The second world war was over and, although
the little town of Foraker was certainly isolated, removed from the
beaten path out there on the prairie plains, the radio news had kept the
folks fully informed as to bombings and misery a continent away. No one
stood up in the middle of the floor and announced the war was over, but
the lighthearted ways in which the grown ups were behaving made it clear
there was decidedly a difference in the world now. Mattie, who was the
age of nine years, was observing the sweet changes in the folks around
Even Grampa, who was at the last part of
the eighties in his life, had a lighter step. There was altogether a
difference in his conversations with Grandma. He no longer stood shaking
his finger at her vowing to vote against her favorite candidate. The old
gentleman who dressed in a worn suit, was still a gentleman it was
clear. He somehow could fumble for his watch and chain, hold it in his
hand, balance the cane with his other hand, and shake his finger at
Grandma, all at the same time. Now, he appeared not to have the time as
he was busy about getting to some place or another on foot. The little
town was called Foraker after a politician and had nothing to do with
the amount of land. However, it probably wasn't much more than four
acres. Grampa could certainly get to any part of the town easily on
Mattie's boy cousin who was a teenager in
highschool was preparing for his valedictorian speech. While Mattie
listened, she, despite her tender years was learning what he was going
to do. In the way of children she kept the enlightenment to herself.
"Friends," her cousin practiced
his speech, "Friends!" He repeated. "Romans, and
Now Mattie knew nothing about ancient
history. The words, graduation, valedictorian, speech? Well, they were
all just words. For those of us who are adults now, it would be well to
make a note of how a child learns as quickly, indeed, as that well known
"Friends, Romans, Countrymen!"
"And, Mrs. Whipkey!" Her cousin added a flourish of a gesture,
swinging his arm out and away from himself in a wide arch.
"Friends, Romans, Countrymen, Mrs.
Whipkey, and the rest of you worms out there, "Good Night!"
"Oh the shame of it!" Gramma
"I just never thought our grandson
would have done such a thing!" Grampa agreed.
"Did you hear what Warren said in his
valedictorians' speech?" Mattie heard her girl cousin ask someone
on the telephone.
If the times had not of been gifted with
the relief of the war having ended, her cousin might have been very
sorely punished. However, everyone was just too, into the pleasures of
not having the awful war hanging over their head they were little
concerned with a smart aleck kid, misbehaving over a graduation speech.
Another miserable part of the war had
been the rationing of food and products. It was almost impossible to own
the things people had always had in adequate amounts. Automobile tires
were at what they called "black market" prices.
"What's that?" Mattie wanted to
know about a black market. "Is that something to do with the color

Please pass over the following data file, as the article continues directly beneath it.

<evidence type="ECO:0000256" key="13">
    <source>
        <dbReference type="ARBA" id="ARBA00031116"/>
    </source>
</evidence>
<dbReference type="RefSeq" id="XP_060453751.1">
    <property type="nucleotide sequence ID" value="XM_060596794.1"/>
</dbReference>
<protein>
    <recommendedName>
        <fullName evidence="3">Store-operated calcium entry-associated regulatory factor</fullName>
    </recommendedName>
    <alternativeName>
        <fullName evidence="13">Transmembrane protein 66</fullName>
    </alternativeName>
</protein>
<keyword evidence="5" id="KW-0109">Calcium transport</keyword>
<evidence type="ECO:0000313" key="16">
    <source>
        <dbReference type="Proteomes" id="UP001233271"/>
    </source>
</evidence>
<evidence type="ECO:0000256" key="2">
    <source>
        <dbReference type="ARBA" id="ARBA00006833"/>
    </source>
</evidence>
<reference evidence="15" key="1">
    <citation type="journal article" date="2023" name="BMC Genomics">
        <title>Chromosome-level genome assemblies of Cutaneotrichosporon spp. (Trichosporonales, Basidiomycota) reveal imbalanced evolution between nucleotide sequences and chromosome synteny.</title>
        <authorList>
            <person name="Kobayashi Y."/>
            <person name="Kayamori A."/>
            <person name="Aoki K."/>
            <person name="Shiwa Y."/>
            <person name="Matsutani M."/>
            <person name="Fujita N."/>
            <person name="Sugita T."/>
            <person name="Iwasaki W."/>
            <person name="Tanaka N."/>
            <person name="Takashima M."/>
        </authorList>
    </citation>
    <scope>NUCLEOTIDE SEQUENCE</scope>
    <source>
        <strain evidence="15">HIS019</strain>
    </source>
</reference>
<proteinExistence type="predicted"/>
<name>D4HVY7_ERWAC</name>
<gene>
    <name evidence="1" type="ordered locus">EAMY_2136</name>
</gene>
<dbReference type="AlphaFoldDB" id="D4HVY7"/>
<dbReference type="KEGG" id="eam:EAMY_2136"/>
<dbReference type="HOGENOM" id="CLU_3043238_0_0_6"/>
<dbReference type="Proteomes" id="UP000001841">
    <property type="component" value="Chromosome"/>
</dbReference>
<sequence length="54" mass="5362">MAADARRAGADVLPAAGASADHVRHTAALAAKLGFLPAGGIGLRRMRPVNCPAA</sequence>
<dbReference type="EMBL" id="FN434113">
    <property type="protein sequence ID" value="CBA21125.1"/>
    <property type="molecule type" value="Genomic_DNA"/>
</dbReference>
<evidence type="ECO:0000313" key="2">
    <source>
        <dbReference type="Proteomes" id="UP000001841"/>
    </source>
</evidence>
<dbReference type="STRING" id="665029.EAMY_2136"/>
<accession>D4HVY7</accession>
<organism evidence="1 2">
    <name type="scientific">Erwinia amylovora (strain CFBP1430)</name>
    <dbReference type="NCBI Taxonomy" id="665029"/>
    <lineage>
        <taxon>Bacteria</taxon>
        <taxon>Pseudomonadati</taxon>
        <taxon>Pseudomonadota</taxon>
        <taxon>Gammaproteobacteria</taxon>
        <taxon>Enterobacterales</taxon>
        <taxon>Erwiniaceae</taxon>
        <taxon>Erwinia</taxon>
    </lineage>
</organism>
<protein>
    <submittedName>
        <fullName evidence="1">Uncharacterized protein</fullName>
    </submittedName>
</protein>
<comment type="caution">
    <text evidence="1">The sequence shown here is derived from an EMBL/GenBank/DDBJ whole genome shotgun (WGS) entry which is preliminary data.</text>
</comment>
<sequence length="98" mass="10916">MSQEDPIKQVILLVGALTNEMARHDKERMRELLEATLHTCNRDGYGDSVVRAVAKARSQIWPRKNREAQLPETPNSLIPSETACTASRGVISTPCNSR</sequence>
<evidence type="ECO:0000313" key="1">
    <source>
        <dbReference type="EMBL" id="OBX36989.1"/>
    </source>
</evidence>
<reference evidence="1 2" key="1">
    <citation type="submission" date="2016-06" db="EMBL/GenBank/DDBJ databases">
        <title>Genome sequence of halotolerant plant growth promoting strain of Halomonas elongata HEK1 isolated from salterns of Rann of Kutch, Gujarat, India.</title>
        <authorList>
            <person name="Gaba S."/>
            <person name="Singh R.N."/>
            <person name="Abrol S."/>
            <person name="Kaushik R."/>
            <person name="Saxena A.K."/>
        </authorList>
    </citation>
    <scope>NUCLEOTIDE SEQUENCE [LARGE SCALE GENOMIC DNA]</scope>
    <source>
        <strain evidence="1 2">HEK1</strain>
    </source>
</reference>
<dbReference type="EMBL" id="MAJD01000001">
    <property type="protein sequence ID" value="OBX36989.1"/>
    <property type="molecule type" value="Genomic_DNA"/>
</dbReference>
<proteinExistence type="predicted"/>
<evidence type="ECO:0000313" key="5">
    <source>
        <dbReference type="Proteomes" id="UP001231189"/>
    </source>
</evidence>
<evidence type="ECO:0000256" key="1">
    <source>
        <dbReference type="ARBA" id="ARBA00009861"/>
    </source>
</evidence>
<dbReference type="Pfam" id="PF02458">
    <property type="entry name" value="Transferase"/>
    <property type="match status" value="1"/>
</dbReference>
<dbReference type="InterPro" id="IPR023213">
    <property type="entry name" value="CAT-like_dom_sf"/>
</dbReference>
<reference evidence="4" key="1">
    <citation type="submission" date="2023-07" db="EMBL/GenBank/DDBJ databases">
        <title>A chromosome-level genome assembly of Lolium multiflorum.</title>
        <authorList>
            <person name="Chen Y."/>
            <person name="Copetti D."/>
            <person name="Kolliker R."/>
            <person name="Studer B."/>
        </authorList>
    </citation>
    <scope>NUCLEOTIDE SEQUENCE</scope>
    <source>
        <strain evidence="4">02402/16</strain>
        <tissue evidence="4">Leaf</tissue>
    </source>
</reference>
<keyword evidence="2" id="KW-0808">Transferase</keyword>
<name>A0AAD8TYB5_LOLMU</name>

of tires?" She asked her cousin.
"Just never you mind?"
"You sure are a nosy kid!" "What do you care?"
Mattie's older girl cousin frowned down to her.
So, Mattie didn't ask any more about
black markets. It still seemed to be an interesting something or other.
"Must be something very good, if I'm not supposed to talk about
it?" She shrugged her shoulders and forgot about the word.
The sharpest happening to mark the ending
of the war remained in Mattie's memory for her whole life time. This
event had to do with rationing. As always she was keeping her eye on the
boy cousin, who was the master of great speech giving. He was having
more fun, it seemed, than anyone else. Now, as he quietly walked up to
the dining room table in the middle room, he was very cautiously placing
a can at the middle and center of the table. The can was of a different
look than those in the pantry. There was a festive way about it and it
was a bright color. Marked boldly across the tin was the word,
"MARSHMALLOW." The can would have probably, been ignored if
not for the word. Anything of such high sugar content was and had not
been on the shelves for all of the war time. In fact, Mattie did not
even know what marshmallows were. The can stood out against the dark
polished wood of the piece of furniture. The teenage boy softly walked
away from the room and just by the way he moved Mattie knew there was
something up. She kept quiet. Secretly, somehow, she knew there was some
fun in the making.
First on the scene was the husband of her
girl cousin. He was a young man, tall and strong. When he came in it was
with just a few steps he covered the area from the front door to the
table, such was his stride. Almost as if he was directed to the can on
the table he reached out for it. Picking it up he loosed the lid,
screwing it back and forth until it came off. The trick of having a
giant snake come out of a can is an old one. But, with a child, who had
never seen it before it was too funny.
The scenario of an adult, normally so in
control of the world, that they could make a child feel small and not so
smart, being surprised in such a way was to Mattie's thinking,
One by one, she watched the adults each
carefully replace the lid, setting the can back on the table, waiting
for the next person to bite the same bait. It was a little thing, of
course. These were the times speaking of simple fun, practiced by those
who were enjoying the world now free of the hated word, "war."
How long had her cousin owned the can of fake marshmallow? How in tune
he was with good timing to introduce the joke at this moment when the
heaviness of their depression was lifted at the news of the peace time.
This all happened at what now seems so
far away and long ago in the tiny little town of Foraker, Oklahoma,
located somewhere in Oklahoma, sixty miles from nowhere.